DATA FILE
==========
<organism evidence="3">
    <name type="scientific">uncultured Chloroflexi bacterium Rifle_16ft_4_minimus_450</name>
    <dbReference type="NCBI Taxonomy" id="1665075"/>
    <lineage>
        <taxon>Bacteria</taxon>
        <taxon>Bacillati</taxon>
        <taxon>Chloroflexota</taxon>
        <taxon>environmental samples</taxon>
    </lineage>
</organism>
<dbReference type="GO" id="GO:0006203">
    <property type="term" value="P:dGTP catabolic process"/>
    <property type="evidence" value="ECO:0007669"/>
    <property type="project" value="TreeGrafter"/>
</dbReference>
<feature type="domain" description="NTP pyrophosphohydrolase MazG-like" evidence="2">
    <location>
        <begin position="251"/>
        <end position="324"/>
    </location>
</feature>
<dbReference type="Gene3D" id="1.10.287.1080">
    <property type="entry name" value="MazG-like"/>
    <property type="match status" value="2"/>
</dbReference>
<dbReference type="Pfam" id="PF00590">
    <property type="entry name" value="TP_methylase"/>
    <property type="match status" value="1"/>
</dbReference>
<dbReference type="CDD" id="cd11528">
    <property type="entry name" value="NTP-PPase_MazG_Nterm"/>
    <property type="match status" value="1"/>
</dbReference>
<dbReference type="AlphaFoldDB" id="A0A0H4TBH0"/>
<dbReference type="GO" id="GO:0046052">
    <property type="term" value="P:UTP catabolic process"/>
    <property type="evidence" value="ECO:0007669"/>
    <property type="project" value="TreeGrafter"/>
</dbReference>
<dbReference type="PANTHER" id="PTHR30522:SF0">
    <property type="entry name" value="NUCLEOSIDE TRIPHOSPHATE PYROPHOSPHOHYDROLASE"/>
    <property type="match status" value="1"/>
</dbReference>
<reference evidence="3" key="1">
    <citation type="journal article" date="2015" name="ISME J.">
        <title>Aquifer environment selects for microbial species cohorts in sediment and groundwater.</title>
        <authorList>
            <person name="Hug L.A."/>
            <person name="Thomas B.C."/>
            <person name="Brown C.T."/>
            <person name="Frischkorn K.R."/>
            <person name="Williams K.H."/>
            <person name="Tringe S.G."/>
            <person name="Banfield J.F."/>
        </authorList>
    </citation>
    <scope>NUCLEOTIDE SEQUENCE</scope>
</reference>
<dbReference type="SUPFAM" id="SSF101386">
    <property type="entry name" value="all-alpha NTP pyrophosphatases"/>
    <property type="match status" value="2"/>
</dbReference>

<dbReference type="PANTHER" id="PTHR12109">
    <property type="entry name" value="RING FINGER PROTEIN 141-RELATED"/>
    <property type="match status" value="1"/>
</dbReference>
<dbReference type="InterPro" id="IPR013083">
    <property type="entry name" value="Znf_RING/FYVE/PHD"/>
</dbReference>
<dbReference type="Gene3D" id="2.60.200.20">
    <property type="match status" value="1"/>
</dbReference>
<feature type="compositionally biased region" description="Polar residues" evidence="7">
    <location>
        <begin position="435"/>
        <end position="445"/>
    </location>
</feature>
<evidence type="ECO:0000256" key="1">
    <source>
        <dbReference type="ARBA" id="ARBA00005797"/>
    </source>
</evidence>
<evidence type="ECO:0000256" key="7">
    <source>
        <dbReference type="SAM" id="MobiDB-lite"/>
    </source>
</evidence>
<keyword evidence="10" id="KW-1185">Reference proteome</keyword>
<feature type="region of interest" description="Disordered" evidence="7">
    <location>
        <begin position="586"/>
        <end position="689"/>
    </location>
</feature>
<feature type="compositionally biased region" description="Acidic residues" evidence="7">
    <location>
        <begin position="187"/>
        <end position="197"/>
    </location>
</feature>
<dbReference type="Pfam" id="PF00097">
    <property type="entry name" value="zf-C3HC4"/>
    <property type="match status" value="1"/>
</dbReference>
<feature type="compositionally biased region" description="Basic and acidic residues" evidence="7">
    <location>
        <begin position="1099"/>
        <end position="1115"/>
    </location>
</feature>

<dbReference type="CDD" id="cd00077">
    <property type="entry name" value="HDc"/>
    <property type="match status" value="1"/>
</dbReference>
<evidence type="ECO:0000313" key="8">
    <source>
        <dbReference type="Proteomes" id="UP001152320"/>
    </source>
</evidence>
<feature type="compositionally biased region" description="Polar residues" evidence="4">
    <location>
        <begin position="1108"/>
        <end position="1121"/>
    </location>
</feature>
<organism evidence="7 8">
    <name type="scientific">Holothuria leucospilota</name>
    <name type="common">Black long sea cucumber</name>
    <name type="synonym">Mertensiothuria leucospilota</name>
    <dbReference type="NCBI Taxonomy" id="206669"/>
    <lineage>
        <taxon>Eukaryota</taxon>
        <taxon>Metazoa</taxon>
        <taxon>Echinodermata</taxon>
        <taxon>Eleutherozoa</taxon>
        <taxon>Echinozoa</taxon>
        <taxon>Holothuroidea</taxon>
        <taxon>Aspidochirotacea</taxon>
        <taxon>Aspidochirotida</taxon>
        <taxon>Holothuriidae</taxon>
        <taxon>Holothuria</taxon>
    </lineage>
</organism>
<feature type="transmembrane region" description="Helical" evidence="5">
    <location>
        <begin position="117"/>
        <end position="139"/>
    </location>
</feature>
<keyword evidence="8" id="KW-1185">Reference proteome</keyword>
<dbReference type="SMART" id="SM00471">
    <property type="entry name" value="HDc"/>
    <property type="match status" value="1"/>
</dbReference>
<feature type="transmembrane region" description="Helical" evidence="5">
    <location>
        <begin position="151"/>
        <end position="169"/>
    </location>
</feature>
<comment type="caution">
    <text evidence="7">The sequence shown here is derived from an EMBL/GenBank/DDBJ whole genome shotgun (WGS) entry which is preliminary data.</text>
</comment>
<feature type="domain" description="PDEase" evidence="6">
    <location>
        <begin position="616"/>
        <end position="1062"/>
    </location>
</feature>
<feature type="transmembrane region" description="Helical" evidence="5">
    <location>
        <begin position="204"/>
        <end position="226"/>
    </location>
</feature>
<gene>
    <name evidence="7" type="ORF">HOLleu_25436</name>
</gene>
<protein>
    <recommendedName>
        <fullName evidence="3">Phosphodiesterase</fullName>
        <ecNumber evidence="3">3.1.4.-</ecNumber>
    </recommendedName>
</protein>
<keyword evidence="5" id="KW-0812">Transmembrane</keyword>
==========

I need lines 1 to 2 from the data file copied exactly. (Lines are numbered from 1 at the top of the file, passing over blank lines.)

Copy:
<organism evidence="3">
    <name type="scientific">uncultured Chloroflexi bacterium Rifle_16ft_4_minimus_450</name>